Without wanting to sound too deep and analytical, the project does feel like a coming together of many strands of my life – my family’s connections to the cotton industry; the History degree I thought I’d never use directly; a career of over twenty years in software development; more recent experience as a trail writer; and reacquainting myself with a town I’d not really visited since my dad used to take me to the Turf in the days when Burnley actually had a good football team.   If this was a reality TV program I’d probably say that I’d been “on a personal journey”.

So the app is now out there, available on the iStore and Android markets.  A lifetime’s ambition has been accomplished.  Published, at last!


Treasure Trails devise Trails that inform, entertain and educate people in inspiring ways.  Our Trails capture the imagination, often using game thinking and game mechanics to engage users with their environment.  We now develop location-aware apps for smart phones which provide exciting opportunities to create media-rich trails, guides, stories – and of course puzzles, games and treasure hunts – using a mix of audio, video, text and images to immerse the visitor in their location.  Our company has produced outstanding tailor made Trails for major organisations such as the BBC, National Trust, the Woodland Trust, and many more.

Weaver’s Triangle App – The Journey Part 1

Stuart Marshall from Treasure Trails takes us through the first part of his personal journey….

It started with a Tweet.  I can’t remember exactly what I was tweeting about but it elicited an immediate response from @teamMPA.  “Intrigued!  I think we should talk”.  Within the week I was at Mid Pennine Arts’ offices in Burnley meeting with Business Director Rob Carder to explain all about our interactive trails and to discuss ways in which we might possibly work together.  It soon became apparent to both of us that there was an obvious synergy between MPA’s  ‘Art + People + Places’ formula and Treasure Trails’ aim of connecting people with the local environment, ‘The Fun Way to Explore’.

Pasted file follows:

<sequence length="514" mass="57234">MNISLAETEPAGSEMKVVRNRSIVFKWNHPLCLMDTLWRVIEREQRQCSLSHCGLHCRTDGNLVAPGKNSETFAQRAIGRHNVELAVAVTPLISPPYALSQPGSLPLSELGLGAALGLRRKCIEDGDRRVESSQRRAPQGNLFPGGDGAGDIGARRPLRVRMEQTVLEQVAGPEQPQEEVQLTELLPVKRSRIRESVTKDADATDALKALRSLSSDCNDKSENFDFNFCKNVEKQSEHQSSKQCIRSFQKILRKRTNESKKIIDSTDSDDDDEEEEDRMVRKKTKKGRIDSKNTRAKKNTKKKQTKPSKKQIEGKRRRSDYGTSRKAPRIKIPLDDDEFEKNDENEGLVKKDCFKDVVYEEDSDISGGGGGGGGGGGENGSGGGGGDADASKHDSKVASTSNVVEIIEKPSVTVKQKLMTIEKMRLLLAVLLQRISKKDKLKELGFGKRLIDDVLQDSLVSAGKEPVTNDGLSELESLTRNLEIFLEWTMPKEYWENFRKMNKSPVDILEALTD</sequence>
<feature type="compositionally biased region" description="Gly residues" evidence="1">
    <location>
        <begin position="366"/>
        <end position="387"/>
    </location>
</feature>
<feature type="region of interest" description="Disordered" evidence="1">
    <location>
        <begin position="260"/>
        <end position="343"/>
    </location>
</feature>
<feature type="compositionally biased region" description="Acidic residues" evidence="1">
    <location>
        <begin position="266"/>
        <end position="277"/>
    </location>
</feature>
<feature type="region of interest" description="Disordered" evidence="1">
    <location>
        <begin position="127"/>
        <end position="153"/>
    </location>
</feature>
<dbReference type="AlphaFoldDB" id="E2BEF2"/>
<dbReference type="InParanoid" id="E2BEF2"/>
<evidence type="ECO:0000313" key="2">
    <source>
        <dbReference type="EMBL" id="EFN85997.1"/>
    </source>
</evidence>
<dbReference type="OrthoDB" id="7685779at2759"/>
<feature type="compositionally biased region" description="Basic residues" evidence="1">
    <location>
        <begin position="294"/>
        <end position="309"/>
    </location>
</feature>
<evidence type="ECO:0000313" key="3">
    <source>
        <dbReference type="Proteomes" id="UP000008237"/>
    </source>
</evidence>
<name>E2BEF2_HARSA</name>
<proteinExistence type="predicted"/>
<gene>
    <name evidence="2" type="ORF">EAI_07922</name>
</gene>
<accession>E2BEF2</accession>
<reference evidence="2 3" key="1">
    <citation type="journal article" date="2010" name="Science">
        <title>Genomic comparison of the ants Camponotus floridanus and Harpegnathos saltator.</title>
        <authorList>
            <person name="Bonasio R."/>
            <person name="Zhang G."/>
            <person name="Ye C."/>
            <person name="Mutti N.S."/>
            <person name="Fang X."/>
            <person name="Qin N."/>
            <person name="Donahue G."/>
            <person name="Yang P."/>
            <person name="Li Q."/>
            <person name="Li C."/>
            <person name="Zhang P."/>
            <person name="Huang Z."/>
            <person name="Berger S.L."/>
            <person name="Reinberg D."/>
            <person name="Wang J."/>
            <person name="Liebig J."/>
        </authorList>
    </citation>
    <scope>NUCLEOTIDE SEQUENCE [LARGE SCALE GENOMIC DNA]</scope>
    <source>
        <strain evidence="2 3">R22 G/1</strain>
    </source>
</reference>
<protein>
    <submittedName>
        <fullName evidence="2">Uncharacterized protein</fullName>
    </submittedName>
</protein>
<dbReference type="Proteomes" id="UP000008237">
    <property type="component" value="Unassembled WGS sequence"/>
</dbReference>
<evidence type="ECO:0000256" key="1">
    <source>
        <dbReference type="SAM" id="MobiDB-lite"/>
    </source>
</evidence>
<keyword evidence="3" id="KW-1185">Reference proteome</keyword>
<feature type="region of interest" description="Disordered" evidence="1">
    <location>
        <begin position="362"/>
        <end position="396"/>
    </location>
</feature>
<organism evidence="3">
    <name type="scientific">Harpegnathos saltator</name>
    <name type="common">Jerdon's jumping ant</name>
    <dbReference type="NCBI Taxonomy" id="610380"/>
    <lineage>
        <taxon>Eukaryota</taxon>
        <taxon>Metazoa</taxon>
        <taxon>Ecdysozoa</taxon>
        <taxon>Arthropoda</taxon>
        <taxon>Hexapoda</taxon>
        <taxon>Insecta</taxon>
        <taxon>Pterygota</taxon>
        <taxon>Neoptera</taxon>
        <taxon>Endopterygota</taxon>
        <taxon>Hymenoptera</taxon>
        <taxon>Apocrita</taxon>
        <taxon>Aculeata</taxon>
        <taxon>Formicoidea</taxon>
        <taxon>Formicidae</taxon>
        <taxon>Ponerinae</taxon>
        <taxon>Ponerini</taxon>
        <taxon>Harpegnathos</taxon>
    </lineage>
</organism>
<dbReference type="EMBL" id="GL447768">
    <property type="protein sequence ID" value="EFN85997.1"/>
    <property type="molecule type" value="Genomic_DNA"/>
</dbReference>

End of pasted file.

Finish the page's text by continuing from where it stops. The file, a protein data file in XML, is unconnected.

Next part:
It was when Treasure Trails began to develop location-aware apps for smart phones that the real opportunities became more apparent.  Now the trails could not only be used to link works of art but themselves become a new medium for their interpretation – using audio, video and images, all triggered by GPS – to engage, inform and enhance the visitor experience in a way that could not easily be achieved with more traditional paper-based trails.

We decided that the                                                                                                            Weavers’ Triangle area in Burnley should be the subject of our first joint collaboration.  This area, once at the heart of Burnley’s textile industry, has been the focus of regeneration plans by Burnley Council for some time and MPA have been actively involved in this process.  One of their recent projects, Project Pride Burnley, had brought the area to life with a piece of promenade theatre within the old mills.  The outcomes from this project would be used as the basis for the app.

Soon a steady flow of information arrived electronically and through my letterbox.  A documentary of Project Pride, videos of Dark Satanics and a plethora of images.  Stories of Sandygate, a recent creative writing project that captured local peoples’ memories and stories of the area was also included.  I followed this up with research into the history of the area via the internet and visits to the site.  I always knew a History degree would come in useful one day!

Watch out next week for the second part of this fantastic account of Stuart’s journey to producing the Weavers Triangle app.

If you can’t wait for the second part of this instalment to view the app, you can download it now for FREE from Android or itunes .